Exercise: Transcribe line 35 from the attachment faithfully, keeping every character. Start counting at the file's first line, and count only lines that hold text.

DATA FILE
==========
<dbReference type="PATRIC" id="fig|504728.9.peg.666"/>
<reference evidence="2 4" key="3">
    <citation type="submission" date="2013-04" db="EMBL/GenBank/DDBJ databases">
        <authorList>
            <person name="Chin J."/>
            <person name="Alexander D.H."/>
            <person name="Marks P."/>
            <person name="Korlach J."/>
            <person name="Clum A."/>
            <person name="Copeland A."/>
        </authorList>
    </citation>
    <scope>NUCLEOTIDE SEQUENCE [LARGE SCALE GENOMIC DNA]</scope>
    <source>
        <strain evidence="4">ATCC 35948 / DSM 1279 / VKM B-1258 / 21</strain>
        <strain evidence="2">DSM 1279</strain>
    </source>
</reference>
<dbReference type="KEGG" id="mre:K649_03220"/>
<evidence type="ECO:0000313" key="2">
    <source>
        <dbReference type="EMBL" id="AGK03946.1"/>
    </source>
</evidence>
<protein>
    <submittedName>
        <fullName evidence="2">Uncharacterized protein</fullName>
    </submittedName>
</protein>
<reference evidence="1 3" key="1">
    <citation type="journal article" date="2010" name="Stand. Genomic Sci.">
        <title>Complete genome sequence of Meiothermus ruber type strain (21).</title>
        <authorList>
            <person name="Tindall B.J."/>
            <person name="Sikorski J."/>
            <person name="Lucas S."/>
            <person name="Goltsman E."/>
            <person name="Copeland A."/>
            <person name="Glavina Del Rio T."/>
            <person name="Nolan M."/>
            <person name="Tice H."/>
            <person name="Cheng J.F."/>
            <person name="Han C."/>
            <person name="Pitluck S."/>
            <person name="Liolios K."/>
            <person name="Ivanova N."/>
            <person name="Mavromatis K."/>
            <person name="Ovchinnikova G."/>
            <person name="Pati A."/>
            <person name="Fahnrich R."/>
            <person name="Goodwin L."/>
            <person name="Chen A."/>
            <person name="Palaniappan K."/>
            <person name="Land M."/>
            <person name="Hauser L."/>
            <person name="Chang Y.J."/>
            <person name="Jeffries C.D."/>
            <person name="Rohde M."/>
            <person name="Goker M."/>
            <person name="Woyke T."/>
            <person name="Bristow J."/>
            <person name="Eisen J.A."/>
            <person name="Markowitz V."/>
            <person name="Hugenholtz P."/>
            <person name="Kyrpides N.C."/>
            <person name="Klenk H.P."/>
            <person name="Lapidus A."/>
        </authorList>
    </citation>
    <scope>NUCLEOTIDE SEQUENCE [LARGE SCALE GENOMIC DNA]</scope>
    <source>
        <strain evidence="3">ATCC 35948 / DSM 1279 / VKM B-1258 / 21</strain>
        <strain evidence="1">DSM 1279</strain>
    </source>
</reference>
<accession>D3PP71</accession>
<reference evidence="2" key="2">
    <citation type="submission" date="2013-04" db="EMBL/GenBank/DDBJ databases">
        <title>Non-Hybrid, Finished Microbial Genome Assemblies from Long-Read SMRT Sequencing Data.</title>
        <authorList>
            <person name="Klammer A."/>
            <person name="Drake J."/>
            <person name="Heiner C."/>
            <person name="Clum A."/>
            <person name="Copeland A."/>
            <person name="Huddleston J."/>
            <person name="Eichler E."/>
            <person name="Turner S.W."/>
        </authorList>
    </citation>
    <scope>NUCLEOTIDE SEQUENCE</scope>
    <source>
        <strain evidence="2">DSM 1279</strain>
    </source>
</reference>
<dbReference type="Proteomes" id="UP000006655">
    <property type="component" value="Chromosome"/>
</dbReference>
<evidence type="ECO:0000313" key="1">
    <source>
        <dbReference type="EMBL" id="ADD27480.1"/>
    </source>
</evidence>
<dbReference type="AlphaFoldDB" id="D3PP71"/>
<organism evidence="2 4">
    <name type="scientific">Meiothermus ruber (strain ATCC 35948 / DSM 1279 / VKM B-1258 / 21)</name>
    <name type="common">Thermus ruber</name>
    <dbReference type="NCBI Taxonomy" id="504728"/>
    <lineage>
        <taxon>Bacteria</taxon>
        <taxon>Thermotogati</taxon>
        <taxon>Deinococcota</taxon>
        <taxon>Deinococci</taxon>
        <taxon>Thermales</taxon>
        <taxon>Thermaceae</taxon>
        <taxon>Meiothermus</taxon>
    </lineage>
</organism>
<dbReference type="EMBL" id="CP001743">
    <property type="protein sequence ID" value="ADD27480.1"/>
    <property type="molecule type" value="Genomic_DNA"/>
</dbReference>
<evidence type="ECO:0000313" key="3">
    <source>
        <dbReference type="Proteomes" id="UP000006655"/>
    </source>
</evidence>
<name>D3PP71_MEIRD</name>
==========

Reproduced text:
            <person name="Sikorski J."/>